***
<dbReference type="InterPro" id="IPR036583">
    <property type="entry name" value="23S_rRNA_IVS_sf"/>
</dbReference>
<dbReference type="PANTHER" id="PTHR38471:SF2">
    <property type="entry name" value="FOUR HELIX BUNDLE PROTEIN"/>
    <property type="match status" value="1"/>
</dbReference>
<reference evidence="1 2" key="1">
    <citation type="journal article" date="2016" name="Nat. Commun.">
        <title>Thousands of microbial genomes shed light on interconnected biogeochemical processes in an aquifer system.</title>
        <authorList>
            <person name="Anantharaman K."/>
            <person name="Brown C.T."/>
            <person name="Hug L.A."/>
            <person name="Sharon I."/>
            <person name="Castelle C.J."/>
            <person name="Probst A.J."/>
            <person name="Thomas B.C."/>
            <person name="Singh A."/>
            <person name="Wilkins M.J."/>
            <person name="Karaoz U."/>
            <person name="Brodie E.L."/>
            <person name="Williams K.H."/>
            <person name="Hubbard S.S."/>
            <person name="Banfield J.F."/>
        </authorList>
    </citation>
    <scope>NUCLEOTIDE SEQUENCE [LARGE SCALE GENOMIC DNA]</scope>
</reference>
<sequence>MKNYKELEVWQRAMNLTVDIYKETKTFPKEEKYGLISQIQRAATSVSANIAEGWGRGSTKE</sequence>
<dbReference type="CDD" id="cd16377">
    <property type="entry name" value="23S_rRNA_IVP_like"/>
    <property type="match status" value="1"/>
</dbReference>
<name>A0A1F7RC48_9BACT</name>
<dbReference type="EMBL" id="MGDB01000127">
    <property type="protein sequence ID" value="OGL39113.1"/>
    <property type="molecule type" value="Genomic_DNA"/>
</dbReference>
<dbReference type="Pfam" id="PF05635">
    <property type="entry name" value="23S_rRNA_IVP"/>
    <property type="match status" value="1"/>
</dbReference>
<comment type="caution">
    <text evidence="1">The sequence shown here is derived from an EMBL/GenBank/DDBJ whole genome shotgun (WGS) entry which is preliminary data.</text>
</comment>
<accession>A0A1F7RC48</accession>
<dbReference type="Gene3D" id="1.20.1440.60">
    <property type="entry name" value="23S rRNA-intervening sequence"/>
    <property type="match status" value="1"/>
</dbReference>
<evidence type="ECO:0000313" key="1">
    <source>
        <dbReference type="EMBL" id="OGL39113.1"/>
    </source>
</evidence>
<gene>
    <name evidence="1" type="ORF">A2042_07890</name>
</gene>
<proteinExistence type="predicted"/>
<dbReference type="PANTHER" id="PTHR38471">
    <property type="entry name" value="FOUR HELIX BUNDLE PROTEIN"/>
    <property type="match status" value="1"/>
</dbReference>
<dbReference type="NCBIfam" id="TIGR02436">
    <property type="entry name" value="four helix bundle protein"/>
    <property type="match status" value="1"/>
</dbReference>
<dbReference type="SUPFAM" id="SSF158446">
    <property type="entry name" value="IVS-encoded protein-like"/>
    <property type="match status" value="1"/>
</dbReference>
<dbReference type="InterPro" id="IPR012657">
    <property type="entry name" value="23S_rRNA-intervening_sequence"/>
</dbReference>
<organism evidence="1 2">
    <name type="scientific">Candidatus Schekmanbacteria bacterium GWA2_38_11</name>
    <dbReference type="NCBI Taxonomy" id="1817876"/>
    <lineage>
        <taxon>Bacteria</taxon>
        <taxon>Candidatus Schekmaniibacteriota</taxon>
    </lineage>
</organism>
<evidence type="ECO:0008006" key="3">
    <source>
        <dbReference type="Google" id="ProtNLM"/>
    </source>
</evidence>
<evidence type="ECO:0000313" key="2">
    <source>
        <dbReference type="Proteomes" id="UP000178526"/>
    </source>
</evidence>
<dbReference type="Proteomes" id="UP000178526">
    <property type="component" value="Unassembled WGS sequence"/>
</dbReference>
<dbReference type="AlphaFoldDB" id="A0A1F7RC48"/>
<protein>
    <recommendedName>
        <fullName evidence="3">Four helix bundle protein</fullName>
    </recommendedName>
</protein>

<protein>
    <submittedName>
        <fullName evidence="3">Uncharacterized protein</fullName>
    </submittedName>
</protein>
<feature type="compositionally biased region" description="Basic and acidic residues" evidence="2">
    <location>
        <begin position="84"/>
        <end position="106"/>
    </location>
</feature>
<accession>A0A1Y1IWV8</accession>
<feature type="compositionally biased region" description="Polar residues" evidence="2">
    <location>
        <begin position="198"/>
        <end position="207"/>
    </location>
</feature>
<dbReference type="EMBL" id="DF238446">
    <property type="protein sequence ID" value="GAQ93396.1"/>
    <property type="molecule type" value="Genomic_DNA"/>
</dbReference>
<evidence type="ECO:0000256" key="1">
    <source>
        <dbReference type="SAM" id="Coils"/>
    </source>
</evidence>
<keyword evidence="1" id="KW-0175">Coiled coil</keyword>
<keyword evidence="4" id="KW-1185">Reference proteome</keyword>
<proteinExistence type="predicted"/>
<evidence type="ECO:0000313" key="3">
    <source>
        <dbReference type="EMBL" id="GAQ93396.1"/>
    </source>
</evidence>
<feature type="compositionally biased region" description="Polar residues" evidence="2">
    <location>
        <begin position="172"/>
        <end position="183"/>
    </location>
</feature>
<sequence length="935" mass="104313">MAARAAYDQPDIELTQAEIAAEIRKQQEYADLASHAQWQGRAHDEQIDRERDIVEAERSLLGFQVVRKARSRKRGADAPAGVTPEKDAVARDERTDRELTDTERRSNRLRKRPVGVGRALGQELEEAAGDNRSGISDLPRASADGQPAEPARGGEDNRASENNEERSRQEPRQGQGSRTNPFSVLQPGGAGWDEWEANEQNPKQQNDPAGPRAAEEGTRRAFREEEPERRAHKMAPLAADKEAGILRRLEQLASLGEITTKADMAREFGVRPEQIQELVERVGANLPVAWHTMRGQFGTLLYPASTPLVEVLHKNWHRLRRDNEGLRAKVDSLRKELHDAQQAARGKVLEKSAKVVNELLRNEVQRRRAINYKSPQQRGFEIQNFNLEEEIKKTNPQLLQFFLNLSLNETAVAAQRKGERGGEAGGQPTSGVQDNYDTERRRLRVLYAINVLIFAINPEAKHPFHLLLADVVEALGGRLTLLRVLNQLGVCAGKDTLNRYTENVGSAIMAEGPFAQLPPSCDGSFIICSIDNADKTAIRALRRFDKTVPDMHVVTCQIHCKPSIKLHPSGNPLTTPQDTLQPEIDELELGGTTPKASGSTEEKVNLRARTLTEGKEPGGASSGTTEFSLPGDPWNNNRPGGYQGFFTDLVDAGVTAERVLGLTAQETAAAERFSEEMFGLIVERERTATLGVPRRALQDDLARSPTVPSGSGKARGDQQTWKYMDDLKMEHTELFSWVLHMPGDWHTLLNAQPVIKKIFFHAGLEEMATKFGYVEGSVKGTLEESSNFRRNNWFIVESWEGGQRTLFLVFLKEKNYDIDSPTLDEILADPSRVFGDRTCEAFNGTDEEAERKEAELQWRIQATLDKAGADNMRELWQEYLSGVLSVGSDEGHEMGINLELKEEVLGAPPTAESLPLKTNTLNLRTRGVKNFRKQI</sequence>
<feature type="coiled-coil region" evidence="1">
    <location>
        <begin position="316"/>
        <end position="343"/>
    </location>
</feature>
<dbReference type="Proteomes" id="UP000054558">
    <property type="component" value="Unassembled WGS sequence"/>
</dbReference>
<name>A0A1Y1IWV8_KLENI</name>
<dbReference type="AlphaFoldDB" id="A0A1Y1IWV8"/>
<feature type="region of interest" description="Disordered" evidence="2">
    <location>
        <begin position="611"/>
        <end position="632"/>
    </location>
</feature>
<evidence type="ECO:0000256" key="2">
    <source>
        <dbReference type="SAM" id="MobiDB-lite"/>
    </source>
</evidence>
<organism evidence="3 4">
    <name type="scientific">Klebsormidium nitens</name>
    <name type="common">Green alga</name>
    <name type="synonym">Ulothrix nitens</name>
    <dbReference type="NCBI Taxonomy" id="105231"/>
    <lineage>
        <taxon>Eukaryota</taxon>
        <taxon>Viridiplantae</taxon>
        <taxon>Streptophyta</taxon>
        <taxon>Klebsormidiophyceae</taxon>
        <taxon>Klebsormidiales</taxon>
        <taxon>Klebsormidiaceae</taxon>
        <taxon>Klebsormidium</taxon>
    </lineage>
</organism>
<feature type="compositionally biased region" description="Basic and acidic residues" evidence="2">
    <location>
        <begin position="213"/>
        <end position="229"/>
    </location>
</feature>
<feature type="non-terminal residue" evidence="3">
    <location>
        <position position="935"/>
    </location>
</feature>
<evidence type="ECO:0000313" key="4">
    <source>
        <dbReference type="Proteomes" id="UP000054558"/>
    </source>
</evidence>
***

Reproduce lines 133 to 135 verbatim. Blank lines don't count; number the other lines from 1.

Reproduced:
<evidence type="ECO:0000313" key="3">
    <source>
        <dbReference type="EMBL" id="GAQ93396.1"/>